Can a Personal Auto Loan Be Tax Deductible?

by Beverly Bird ; Updated March 15, 2018
If you want to write off that personal loan interest, get the loan terms in writing.

It’s not so much whether your car loan is in your name personally or in the name of your business that matters when determining if any part of the loan is tax deductible. It’s what you actually use the vehicle for and when you use it. In no case is the principal part of the loan deductible, but the interest portion might be under some isolated circumstances.

If You Use Your Car for Business Purposes

You can’t claim a tax deduction for any part of a car loan if you use the vehicle solely for personal driving, but you can deduct a portion of the interest on Schedule C if you're self-employed and use the vehicle at least in part for purposes related to your business. This could mean driving to see clients, to service accounts, or even to pick up a new flash drive at the office supply store or to swing by the bank or the post office.

Here’s how it works. You drove 15,000 miles total all year. You drove 5,000 of those 15,000 miles in the course of doing business. That works out to about 33 percent of your total miles attributable to business purposes. You could therefore deduct 33 percent of the interest you paid on your auto loan over the course of the year, as well as 33 percent of other auto-related expenses such as gasoline, maintenance and repairs.

Unfortunately, you won’t qualify for this deduction if you use your vehicle as a taxi or for other transport services. And if you make a stop for something personal while driving for business reasons, you’ll lose the remaining miles you drive after that stop. The entire excursion has to be purely work-related.

An Alternative Method of Calculation

You might also recoup some of what you spend on auto loan interest by using another method at tax time. The standard mileage rate method allows you deduct 53.5 cents per mile driven for business purposes in 2017, and 54.5 cents per mile in 2018. But again, you would count only business miles, not your overall total.

Generally, you’re probably better off deducting your actual expenses if you drive a gas hog. If you drive a shiny, new economical Prius, you might come out ahead and get a greater deduction if you use the standard mileage rate.

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When You’re an Employee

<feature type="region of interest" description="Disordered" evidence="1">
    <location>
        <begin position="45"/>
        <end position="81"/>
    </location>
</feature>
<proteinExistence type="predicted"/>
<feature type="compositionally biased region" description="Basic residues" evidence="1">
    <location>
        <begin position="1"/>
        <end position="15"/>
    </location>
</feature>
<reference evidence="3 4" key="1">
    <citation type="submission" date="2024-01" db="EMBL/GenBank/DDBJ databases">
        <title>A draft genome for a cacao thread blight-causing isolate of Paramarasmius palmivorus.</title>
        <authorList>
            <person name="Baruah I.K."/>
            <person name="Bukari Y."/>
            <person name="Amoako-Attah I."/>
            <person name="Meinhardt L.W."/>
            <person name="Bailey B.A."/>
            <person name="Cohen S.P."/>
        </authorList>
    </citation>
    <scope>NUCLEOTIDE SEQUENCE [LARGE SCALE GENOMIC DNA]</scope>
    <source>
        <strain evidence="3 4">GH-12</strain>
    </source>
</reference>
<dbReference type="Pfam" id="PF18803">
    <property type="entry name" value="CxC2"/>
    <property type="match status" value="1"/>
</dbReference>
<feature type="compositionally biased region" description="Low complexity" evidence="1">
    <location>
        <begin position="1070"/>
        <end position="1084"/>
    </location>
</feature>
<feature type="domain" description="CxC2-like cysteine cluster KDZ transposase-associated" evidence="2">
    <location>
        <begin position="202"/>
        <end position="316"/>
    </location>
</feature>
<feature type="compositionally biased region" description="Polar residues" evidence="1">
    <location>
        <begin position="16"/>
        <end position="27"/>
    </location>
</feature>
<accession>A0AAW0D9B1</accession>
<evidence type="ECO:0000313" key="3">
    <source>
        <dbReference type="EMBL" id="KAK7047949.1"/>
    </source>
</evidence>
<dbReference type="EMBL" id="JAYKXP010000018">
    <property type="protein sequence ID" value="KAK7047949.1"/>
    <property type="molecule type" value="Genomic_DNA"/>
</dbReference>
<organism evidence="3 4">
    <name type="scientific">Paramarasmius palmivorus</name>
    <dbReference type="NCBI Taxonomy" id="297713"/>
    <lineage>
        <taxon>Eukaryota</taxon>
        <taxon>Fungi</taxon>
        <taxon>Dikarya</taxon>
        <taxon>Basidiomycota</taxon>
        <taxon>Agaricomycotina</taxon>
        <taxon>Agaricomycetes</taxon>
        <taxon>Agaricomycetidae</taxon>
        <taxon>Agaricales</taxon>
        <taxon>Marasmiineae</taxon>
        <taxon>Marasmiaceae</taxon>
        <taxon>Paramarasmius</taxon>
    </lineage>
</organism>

It used to be that the IRS would also let you deduct a portion of your auto loan interest if you work for an employer and your boss occasionally makes you drive your own car to take care of company business. This still holds true for the 2017 tax year – the tax return you would file in 2018 – but the Tax Cuts and Jobs Act eliminates this deduction beginning in 2018 through the end of 2025.

If you qualify for this deduction and want to claim it, you would not file Schedule C with your return because Schedule C relates to self-employed income and business expenses. You would have to itemize your tax deductions on Schedule A, and this means you can’t also claim the standard deduction for your filing status. You can use either the standard mileage method or your actual expenses, just as you could if you were self-employed.

Countable miles as an employee don’t include driving from home to work and back again. That’s considered commuting, a personal expense. And you can’t claim the miles if your employer reimburses you for the driving, although you’re not taxed on the reimbursement as income, either.

About the Author

Beverly Bird has been writing professionally since 1983. She is the author of several novels including the bestselling "Comes the Rain" and "With Every Breath." Bird also has extensive experience as a paralegal, primarily in the areas of divorce and family law, bankruptcy and estate law. She covers many legal topics in her articles.

Photo Credits

  • Barry Austin Photography/Photodisc/Getty Images
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